He'll leave and will hopefully get the contract he is after and -- though he'll say different publicly -- he too will privately fume at how it all ended.
Like Ferdinand, he'll be remembered as one of the very best defenders -- some would even say he's the best. He has been that good. As the two grow older, they'll remember the good times more than the bad.
Patrice Evra will be the same. United's failure to find an able deputy means that he has put himself through more games than should be realistically expected of any professional player. He's another hero of Moscow, a player who reached the top of his trade and has a European Cup winners' medal to show for it.
Ryan Giggs is another, though the Internet doesn't have enough space to list all his achievements. Taking into account his talent and trophies, his longevity and loyalty, he is the greatest player in Manchester United's history.
Six years on, Moscow seems even further in the past right now, but several players from that team are still around. Not for long, though, for most of them.
Moyes is charged with making the changes and in doing so is coming up against some big names and egos. How they react varies. When the word “mutual” is used, it's like the man who claims that splitting with his girlfriend was mutual. It wasn't -- he was dumped.
The players know they are under contract and have to respect that. So they usually put on their big headphones and escape into their own little world as they contemplate their future while not being outright rude to work colleagues.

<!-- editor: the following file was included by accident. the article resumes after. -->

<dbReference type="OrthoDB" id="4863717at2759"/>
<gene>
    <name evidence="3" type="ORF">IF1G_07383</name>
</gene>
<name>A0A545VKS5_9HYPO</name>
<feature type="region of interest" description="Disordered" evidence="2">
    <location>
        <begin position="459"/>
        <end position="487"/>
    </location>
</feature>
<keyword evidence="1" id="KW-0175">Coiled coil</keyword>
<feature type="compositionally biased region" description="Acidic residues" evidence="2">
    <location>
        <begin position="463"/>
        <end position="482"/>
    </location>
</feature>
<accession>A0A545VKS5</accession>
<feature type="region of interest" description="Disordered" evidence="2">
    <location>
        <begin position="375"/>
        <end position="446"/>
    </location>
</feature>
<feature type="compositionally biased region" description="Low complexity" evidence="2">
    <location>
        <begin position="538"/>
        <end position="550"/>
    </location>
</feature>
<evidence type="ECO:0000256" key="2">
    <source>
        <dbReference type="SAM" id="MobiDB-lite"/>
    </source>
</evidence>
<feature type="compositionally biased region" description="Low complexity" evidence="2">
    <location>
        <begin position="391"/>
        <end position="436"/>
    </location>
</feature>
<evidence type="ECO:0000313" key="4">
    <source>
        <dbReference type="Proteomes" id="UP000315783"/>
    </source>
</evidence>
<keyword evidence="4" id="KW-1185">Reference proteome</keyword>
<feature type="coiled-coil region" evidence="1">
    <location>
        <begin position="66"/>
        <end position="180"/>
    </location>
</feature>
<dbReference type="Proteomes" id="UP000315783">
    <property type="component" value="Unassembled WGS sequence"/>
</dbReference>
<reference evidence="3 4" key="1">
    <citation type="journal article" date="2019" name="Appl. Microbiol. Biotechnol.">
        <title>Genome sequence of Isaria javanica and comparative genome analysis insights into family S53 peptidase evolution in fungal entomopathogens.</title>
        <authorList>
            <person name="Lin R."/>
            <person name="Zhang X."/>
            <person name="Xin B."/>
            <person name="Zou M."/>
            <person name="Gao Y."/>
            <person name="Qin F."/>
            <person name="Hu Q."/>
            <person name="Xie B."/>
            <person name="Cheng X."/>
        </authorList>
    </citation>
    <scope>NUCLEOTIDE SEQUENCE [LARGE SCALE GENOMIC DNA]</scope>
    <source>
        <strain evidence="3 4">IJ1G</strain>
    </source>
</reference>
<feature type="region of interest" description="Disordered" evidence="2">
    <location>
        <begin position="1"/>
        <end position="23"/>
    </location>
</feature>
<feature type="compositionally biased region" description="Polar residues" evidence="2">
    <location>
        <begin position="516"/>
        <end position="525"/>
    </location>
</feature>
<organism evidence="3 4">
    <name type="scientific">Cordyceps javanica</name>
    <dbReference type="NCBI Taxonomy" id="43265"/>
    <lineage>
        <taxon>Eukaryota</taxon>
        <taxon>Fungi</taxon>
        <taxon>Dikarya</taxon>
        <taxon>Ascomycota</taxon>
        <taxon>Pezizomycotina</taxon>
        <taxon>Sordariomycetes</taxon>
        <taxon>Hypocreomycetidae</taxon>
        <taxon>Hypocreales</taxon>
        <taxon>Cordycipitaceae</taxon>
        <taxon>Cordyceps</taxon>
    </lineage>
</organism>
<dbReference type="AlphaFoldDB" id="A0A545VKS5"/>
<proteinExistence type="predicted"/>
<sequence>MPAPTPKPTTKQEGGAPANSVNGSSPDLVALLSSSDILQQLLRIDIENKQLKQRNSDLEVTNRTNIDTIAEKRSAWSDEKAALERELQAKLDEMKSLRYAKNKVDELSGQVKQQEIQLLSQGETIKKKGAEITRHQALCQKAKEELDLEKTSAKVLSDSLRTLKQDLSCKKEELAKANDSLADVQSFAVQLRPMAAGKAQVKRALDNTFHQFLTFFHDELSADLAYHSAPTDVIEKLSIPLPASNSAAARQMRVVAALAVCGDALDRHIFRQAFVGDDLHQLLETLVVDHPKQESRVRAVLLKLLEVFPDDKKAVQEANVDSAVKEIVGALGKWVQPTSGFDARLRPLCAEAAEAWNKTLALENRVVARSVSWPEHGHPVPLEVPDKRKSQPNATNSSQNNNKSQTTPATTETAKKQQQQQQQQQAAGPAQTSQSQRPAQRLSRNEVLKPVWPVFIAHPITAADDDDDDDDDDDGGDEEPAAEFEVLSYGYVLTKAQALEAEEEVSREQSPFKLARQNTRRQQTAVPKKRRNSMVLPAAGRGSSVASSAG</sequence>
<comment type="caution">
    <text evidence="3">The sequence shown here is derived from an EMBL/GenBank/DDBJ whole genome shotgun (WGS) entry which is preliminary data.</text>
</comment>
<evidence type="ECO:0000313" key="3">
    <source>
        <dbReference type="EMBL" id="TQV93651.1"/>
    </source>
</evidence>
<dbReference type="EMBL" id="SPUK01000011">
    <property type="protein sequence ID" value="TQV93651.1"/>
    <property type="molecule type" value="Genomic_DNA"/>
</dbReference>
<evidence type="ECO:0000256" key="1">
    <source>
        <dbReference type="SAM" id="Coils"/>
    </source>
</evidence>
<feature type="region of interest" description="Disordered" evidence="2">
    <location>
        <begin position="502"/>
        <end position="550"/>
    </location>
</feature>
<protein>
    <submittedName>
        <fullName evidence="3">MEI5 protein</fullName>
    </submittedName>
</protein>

Players, who were used to Ferguson and don't like the way it is, largely don’t like the way it is because they have had bad news or it is coming their way.
No player likes to be dropped and they'll find issue with the peripherals, like the manner in which it happens. It's damaging to an ego to be told after years, "you're not needed tomorrow" in front of every player.
To Moyes, he’s being decisive like his predecessor. He's taking a risk and winners take risks. He's given everyone a chance and is now about to make substantial changes.
It's probable that eight to 10 players who were with him at the start of this season won't be with him at the start of next. Furthermore, six to eight players who were not, will be.
Moyes will get money to spend, and it's going to be a busy summer for United. Given the performances this season, it needs to be, though it remains baffling why the form of talented players has dropped so much.
So Moyes is left with a state in flux, where the senior players from whom others (and him) could have taken a lead are on their way out or disaffected.
Moyes has a captain who is going but will remain captain, and he's got other players whom he doesn't consider to be a positive influence around the training ground every single day. Working conditions could be much, much better.
It's not just the senior players, either. There have been run-ins with others who are not happy with the manager. Either they'll grow to respect him or they won't need to as they will not be at United. They'll have their say when they see fit.
Through all this, Moyes has to smile publicly, often with gritted teeth and while pretending that things are far better than they actually are and that there are no issues with players when there are or have been.
Among many other jobs, he is learning to be a public relations man of an institution. It's not easy, but he has so far enjoyed support from the majority of match-going fans.
With the dire results -- three wins and five defeats from nine games so far this year (one of the wins saw elimination from the Capital One Cup) -- the mood is changing among those fans; the staunch support is starting to slip.
United now have four consecutive away games, starting with Arsenal on Wednesday, as well as Liverpool and Manchester City at home before March is over.
The circumstances don't suggest that United will get anything from those games, but fans need something to give them hope.
Was Fulham the darkest hour before dawn or is there worse to come?